Here’s little piece I put together to summarise our trip in February. I remember sitting on the balcony talking to my sister-in-law about what the theme should be if I wrote a piece to submit to The Oz. It dawned on me as I flew out – it just had to be about the river
“We struck gold with an Airbnb apartment beside the Sarawak River in Kuching recently. The 2 bedroom, 2 bathroom condo 10 floors up in a modern block was spacious and airy. But best of all it had a very private balcony that looked out over the gently flowing tidal river, giving insight into local activities based on and around this life giving source.
We soon got to know the low chugging engine of the small commercial fishing boats as they headed out to sea each morning; the putt-putt of tiny dinghies used for transport and river fishing; the daily rushing of waves and loud commentary of the tourist cruise boat.
My room opened on to the balcony so no need for air-conditioning as the breeze kept me cool with the door left wide open all night. My pre-dawn alarms were the roosters in the village across the river and the 5am call to prayer from the large mosque on the opposite bank. This was my signal to brew tea, start up the lap-top and begin writing in those sacred hours before my companions woke, as the sun slowly rose and the residents of the river stirred for the day.
The relaxed city of Kuching owes its existence to the river and the industries it brings – agriculture, fishing, tourism, and transport. The promenade along its banks in the town centre draws local families for evening picnics and hotel visitors to stroll and take in the view. The city’s restaurants and hawkers stalls serve regional produce, with many dishes based on seafood sourced nearby. Small fish markets under canvas on the run down jetties sell all manner of fish – large and small, prawns and crabs. The ice factory on the banks fills the holds of the fishing boats as they prepare for their day’s journey.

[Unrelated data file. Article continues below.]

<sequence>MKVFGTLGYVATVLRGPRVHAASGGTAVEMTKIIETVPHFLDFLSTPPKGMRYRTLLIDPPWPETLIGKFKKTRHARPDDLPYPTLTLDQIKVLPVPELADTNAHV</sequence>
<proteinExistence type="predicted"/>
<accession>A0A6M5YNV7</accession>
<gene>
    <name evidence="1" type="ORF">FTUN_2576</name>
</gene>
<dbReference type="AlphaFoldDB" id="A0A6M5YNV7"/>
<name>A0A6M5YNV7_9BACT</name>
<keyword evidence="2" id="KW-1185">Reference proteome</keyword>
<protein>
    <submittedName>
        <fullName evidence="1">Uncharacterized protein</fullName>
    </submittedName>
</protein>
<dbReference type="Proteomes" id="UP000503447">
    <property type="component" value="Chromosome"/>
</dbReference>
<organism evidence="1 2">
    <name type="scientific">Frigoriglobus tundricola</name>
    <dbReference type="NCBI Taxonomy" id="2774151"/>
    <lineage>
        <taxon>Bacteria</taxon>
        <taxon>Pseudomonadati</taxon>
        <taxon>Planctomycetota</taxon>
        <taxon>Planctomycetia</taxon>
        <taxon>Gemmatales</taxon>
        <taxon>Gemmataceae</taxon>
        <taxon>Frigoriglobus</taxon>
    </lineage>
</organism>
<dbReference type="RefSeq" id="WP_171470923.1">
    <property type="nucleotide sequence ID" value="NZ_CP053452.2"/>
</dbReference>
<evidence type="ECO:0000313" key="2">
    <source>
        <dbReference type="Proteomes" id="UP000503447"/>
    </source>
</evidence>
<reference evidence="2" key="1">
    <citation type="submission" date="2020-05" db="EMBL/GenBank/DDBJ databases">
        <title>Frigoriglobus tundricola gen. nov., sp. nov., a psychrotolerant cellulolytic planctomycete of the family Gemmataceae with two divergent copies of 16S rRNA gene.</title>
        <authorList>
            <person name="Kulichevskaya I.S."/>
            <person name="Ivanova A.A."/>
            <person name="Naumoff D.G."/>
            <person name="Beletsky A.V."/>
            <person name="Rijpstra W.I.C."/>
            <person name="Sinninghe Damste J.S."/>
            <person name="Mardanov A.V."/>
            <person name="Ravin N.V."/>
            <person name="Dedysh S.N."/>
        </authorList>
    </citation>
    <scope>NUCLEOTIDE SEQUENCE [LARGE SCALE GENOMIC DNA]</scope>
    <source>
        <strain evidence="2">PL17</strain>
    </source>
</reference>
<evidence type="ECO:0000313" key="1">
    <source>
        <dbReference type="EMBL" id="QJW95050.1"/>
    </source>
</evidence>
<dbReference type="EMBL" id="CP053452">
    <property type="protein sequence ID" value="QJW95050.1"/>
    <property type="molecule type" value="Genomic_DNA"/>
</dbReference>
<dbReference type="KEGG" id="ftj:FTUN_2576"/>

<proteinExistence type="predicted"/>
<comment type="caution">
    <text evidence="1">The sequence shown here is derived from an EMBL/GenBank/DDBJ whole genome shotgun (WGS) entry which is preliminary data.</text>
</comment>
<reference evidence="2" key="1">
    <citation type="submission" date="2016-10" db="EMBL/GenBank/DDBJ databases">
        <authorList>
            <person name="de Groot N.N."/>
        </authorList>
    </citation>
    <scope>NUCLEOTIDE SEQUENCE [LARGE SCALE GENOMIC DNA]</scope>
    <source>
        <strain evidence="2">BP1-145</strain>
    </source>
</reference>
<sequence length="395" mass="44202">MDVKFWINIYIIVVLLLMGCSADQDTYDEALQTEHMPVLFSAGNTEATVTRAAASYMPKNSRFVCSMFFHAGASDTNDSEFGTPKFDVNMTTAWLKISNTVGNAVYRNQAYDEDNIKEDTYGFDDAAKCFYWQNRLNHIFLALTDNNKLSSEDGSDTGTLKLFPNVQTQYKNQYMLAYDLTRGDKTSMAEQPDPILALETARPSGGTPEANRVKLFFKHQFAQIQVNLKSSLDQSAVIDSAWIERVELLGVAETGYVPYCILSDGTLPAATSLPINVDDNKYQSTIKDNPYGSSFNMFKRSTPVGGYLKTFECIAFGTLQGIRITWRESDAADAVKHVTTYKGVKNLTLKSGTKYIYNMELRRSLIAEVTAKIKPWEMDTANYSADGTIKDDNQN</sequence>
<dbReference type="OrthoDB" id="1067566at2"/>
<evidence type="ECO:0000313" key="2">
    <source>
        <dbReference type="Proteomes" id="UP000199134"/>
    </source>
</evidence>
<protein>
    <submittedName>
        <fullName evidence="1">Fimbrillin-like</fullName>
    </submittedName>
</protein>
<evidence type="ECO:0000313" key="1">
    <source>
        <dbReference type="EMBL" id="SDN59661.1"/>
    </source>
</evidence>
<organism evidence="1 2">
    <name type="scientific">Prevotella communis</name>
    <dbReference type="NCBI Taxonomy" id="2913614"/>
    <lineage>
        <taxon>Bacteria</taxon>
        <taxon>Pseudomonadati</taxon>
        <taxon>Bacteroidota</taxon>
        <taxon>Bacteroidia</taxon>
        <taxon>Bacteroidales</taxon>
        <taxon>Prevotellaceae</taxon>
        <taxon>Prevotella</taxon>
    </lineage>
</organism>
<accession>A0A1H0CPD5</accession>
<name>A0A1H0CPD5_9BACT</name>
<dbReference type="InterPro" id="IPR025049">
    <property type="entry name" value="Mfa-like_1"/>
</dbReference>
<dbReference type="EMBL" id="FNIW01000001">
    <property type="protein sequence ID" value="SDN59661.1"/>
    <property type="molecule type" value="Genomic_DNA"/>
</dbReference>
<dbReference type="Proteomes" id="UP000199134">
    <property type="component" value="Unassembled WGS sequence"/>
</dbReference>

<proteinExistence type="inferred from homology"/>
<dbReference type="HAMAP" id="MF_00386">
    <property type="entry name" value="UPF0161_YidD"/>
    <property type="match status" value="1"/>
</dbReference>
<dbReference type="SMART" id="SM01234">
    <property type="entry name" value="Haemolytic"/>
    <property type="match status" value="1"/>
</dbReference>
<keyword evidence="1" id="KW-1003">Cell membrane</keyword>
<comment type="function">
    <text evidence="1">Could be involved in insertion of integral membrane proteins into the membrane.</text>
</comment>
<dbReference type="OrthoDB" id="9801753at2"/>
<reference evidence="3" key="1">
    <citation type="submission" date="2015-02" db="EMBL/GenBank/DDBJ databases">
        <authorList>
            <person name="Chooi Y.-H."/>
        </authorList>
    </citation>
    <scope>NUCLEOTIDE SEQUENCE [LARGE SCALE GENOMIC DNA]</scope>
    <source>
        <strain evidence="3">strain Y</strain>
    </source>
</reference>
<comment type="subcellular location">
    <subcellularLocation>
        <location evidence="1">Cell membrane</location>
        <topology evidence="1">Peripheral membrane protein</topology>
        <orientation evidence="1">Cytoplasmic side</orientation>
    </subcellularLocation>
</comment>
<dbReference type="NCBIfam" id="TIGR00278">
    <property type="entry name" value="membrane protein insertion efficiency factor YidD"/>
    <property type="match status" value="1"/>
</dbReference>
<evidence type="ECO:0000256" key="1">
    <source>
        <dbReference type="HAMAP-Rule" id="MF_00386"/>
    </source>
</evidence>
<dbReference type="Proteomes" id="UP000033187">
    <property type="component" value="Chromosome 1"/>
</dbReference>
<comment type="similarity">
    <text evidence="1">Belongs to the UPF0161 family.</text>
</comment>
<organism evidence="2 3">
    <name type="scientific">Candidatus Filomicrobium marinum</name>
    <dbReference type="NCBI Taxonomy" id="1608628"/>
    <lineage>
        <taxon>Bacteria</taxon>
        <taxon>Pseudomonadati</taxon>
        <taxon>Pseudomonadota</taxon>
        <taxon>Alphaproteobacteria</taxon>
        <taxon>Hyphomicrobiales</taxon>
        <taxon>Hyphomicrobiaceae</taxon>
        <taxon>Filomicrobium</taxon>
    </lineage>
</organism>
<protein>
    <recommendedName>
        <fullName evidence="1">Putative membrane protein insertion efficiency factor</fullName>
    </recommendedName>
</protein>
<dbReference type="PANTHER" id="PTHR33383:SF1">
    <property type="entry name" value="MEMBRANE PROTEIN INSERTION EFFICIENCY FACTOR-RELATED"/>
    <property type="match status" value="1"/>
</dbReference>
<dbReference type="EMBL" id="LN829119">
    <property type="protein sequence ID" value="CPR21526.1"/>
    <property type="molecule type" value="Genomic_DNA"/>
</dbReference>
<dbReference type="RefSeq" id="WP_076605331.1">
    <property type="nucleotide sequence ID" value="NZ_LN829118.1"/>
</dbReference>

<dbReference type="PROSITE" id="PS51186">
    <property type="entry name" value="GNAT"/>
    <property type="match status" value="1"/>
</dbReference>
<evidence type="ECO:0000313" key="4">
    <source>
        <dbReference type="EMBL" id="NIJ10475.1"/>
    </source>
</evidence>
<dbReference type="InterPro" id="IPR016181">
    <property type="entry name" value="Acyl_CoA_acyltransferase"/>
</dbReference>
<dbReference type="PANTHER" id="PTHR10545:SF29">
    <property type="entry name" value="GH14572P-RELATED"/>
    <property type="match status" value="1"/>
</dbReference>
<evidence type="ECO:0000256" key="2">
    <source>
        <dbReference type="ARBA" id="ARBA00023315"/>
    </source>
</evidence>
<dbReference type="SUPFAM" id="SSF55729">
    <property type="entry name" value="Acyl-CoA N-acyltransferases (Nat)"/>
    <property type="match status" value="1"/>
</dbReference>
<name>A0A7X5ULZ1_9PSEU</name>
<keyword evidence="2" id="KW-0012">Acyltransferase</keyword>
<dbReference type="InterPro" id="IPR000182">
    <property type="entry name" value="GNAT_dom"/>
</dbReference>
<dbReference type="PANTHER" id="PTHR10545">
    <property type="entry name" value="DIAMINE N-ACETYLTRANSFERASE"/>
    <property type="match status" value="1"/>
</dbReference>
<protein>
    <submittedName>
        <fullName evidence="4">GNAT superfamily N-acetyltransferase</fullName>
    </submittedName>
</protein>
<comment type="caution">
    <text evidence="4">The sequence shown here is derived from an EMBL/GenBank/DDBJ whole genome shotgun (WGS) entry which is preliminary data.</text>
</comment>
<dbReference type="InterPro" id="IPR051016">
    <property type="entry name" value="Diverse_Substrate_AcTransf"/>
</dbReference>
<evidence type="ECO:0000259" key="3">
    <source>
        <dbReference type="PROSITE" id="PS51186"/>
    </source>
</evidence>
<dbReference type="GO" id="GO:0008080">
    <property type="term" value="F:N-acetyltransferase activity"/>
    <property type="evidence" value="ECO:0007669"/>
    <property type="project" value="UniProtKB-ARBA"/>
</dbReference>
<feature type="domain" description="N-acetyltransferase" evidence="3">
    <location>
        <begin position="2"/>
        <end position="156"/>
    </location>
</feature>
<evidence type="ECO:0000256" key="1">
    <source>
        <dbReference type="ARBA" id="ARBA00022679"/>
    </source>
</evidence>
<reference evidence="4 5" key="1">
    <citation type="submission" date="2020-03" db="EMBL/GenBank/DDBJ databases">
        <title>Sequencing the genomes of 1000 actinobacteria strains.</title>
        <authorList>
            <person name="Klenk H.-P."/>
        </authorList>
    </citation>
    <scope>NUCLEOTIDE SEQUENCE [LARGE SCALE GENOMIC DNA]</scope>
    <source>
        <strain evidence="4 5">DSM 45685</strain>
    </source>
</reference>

Satok weekend market vendors’ proudly display their produce – grown, raised or caught on the surrounding countryside and waterways. Small stacks of intricately displayed fruit, vegetables and herbs are eye catching, fish precisely lined up in rows, cooked snacks offered for tasting, and the freshest tofu and noodles bagged ready for home cooking. Stall holders in this multicultural district are welcoming, happy to explain newly discovered items and indulge our curiosity and need for endless photos.
I could happily spend the rest of my days in Kuching, Sarawak – as long as I had that balcony with a view of the river.”